Student Loan debt exceeds £21 billion
University students and graduates owe a massive £21.9 billion in student loans alone, new figures today reveal.
The Student Loans Company reports a 176.7% increase in tuition loans to students studying at English universities with over £1 billion lent during the academic year 2007/08 alone.
In addition, it also lent £2,835.5 million to students in the form of maintenance loans.
In 2005/06, outstanding debt to the Student Loans Company was £15.3 billion increasing to £18.1 billion in 2006/07.
Since September 2006, English domiciled students and EU students have to pay up to £3,070 in tuition fees. The majority of students currently take out a loan from the Student Loans Company, which they do not have to pay back until they have left higher education and are earning over £15,000 a year.
There are currently 2.7 million students and graduates with outstanding student loans, of which 1.7 million are making repayments. During the last year, the Student Loans Company received £633.5 million in repayments, including £194.4 million paid earlier than required.
Last week, the Student Loans Company revealed student debt in Scotland has passed the £2 billion mark, a rise of 11%.
The total amount lent to higher education students in Scotland during the financial year was £212.8 million, up 8% from the previous year.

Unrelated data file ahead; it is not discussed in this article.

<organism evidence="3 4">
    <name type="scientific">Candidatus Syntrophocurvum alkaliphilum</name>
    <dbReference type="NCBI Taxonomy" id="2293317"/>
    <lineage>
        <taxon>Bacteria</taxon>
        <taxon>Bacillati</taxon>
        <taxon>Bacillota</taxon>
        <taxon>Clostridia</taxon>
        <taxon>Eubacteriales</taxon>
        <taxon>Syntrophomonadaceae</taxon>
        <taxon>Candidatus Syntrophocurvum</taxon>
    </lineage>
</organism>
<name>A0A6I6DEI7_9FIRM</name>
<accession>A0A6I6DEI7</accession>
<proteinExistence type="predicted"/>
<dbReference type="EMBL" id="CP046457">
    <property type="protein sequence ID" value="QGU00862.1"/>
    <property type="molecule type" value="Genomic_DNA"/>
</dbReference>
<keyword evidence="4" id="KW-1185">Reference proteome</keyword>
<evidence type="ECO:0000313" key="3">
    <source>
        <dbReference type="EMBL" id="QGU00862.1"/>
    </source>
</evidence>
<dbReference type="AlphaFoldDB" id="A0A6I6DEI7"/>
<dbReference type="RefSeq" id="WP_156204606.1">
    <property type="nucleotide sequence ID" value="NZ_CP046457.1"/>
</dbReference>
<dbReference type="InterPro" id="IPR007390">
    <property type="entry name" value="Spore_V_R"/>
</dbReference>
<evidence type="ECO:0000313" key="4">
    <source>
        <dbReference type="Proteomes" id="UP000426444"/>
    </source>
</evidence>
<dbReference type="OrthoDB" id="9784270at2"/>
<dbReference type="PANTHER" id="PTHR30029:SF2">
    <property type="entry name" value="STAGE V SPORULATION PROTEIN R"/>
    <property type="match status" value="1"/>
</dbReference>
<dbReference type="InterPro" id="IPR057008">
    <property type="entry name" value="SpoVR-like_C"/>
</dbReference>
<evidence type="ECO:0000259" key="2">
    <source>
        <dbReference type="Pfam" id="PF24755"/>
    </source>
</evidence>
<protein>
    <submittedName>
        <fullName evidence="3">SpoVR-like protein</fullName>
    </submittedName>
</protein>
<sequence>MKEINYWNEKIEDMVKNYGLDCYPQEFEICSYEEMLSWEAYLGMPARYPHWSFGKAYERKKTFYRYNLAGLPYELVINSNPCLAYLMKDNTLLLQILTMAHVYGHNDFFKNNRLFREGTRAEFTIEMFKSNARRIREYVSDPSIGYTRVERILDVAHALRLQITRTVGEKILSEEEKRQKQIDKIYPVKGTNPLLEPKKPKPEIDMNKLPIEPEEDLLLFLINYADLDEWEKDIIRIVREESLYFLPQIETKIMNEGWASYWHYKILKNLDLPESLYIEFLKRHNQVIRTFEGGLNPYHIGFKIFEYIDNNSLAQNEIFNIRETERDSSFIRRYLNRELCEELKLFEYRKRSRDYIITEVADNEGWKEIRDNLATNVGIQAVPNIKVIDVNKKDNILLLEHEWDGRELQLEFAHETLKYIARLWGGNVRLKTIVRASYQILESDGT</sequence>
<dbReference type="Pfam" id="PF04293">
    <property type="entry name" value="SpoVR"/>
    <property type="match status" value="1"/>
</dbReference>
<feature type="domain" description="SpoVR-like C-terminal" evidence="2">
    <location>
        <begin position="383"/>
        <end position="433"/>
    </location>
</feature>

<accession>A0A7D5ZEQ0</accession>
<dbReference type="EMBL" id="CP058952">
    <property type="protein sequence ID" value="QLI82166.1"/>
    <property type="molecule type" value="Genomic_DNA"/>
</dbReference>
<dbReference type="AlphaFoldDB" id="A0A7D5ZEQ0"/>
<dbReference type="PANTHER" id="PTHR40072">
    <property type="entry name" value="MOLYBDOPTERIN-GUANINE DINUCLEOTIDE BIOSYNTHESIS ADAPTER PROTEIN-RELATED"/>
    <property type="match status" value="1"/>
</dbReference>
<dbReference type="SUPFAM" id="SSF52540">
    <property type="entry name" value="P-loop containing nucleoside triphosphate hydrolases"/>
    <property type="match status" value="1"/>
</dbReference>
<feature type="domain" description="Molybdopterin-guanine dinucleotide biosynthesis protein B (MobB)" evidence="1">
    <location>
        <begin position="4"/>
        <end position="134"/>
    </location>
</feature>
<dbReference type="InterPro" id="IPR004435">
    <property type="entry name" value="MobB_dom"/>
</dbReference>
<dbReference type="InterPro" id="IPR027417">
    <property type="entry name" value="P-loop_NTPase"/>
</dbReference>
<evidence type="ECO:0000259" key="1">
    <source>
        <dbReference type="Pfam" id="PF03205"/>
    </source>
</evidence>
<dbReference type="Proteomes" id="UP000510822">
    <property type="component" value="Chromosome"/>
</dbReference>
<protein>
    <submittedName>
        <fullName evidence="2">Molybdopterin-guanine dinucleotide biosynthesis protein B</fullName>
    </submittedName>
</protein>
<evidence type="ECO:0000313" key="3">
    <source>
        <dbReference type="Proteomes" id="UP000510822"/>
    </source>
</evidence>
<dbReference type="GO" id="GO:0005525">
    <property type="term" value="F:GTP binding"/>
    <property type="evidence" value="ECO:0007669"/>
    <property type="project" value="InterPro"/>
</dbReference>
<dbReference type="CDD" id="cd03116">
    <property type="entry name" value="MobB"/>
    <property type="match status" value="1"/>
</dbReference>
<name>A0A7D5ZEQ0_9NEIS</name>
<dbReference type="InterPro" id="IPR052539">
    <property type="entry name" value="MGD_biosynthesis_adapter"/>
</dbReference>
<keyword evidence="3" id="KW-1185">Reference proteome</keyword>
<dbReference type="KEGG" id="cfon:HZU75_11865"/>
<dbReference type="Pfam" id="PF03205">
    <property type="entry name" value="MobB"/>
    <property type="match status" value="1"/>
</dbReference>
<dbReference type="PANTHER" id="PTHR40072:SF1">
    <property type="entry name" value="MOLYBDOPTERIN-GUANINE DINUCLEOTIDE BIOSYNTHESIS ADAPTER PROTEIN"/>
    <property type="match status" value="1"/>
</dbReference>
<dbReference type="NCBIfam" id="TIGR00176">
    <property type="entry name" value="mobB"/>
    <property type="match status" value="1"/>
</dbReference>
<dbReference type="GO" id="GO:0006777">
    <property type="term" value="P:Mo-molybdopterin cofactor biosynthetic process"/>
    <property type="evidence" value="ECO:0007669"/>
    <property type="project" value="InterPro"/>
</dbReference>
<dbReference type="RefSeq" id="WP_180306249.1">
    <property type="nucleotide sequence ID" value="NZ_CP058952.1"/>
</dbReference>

Johnny Rich, founder of student website Push, says the current student loan scheme – whereby students pay for their study at the backend rather than upfront – is designed to widen access and encourage more people to continue with their education after school.
But he adds: “The problem is not how people repay their loan – it’s the amount they have to repay. For some, this amount of debt is prohibitive as they don’t know whether a degree is worth it. However, in most cases, a higher education is a fantastic investment.”
Students currently graduate with an average of £18,000 debt, with medics and architects normally accruing much more.
Rich adds: “It’s hard to leave university with that much debt, and means saving for a deposit on a house or investing in a pension may get put off.”